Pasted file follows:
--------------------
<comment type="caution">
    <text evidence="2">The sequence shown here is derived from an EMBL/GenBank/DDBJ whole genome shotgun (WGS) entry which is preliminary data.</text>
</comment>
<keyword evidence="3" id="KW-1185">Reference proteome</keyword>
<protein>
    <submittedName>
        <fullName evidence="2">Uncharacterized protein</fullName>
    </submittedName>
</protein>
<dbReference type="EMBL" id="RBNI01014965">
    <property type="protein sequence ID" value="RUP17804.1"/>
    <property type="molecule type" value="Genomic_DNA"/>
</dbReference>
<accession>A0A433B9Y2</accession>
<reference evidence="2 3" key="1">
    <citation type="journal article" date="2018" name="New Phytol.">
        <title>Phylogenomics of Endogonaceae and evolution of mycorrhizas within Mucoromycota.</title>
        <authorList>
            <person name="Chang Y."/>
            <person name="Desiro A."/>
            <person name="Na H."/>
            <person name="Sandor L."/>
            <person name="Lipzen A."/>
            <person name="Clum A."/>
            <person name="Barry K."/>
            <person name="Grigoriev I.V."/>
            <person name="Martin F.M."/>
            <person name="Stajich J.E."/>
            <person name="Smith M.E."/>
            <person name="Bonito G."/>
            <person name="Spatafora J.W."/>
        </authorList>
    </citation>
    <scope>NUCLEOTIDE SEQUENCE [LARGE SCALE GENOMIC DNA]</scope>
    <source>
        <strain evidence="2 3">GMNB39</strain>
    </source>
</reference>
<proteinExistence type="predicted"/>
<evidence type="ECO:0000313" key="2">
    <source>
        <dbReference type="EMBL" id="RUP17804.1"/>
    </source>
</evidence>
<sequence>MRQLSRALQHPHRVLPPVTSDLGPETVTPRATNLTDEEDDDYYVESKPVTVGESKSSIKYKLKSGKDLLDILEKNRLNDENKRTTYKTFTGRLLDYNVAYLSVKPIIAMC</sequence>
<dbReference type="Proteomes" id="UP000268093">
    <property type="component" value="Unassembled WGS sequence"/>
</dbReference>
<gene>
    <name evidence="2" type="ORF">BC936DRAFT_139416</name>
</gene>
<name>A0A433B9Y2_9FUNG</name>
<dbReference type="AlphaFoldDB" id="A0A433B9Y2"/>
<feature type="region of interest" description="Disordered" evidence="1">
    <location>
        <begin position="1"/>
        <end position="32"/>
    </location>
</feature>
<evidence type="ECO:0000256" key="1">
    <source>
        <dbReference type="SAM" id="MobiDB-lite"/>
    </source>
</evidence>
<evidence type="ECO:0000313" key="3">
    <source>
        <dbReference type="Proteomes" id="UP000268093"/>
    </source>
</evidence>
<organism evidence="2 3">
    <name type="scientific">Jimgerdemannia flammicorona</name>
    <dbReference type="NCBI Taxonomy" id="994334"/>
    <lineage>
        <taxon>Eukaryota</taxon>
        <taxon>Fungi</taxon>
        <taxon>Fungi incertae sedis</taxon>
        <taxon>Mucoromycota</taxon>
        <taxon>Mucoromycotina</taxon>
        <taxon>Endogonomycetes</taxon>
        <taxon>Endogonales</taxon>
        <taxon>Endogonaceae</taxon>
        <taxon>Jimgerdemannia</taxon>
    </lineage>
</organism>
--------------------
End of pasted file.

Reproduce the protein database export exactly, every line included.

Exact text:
<comment type="caution">
    <text evidence="2">The sequence shown here is derived from an EMBL/GenBank/DDBJ whole genome shotgun (WGS) entry which is preliminary data.</text>
</comment>
<keyword evidence="3" id="KW-1185">Reference proteome</keyword>
<protein>
    <submittedName>
        <fullName evidence="2">Uncharacterized protein</fullName>
    </submittedName>
</protein>
<dbReference type="EMBL" id="RBNI01014965">
    <property type="protein sequence ID" value="RUP17804.1"/>
    <property type="molecule type" value="Genomic_DNA"/>
</dbReference>
<accession>A0A433B9Y2</accession>
<reference evidence="2 3" key="1">
    <citation type="journal article" date="2018" name="New Phytol.">
        <title>Phylogenomics of Endogonaceae and evolution of mycorrhizas within Mucoromycota.</title>
        <authorList>
            <person name="Chang Y."/>
            <person name="Desiro A."/>
            <person name="Na H."/>
            <person name="Sandor L."/>
            <person name="Lipzen A."/>
            <person name="Clum A."/>
            <person name="Barry K."/>
            <person name="Grigoriev I.V."/>
            <person name="Martin F.M."/>
            <person name="Stajich J.E."/>
            <person name="Smith M.E."/>
            <person name="Bonito G."/>
            <person name="Spatafora J.W."/>
        </authorList>
    </citation>
    <scope>NUCLEOTIDE SEQUENCE [LARGE SCALE GENOMIC DNA]</scope>
    <source>
        <strain evidence="2 3">GMNB39</strain>
    </source>
</reference>
<proteinExistence type="predicted"/>
<evidence type="ECO:0000313" key="2">
    <source>
        <dbReference type="EMBL" id="RUP17804.1"/>
    </source>
</evidence>
<sequence>MRQLSRALQHPHRVLPPVTSDLGPETVTPRATNLTDEEDDDYYVESKPVTVGESKSSIKYKLKSGKDLLDILEKNRLNDENKRTTYKTFTGRLLDYNVAYLSVKPIIAMC</sequence>
<dbReference type="Proteomes" id="UP000268093">
    <property type="component" value="Unassembled WGS sequence"/>
</dbReference>
<gene>
    <name evidence="2" type="ORF">BC936DRAFT_139416</name>
</gene>
<name>A0A433B9Y2_9FUNG</name>
<dbReference type="AlphaFoldDB" id="A0A433B9Y2"/>
<feature type="region of interest" description="Disordered" evidence="1">
    <location>
        <begin position="1"/>
        <end position="32"/>
    </location>
</feature>
<evidence type="ECO:0000256" key="1">
    <source>
        <dbReference type="SAM" id="MobiDB-lite"/>
    </source>
</evidence>
<evidence type="ECO:0000313" key="3">
    <source>
        <dbReference type="Proteomes" id="UP000268093"/>
    </source>
</evidence>
<organism evidence="2 3">
    <name type="scientific">Jimgerdemannia flammicorona</name>
    <dbReference type="NCBI Taxonomy" id="994334"/>
    <lineage>
        <taxon>Eukaryota</taxon>
        <taxon>Fungi</taxon>
        <taxon>Fungi incertae sedis</taxon>
        <taxon>Mucoromycota</taxon>
        <taxon>Mucoromycotina</taxon>
        <taxon>Endogonomycetes</taxon>
        <taxon>Endogonales</taxon>
        <taxon>Endogonaceae</taxon>
        <taxon>Jimgerdemannia</taxon>
    </lineage>
</organism>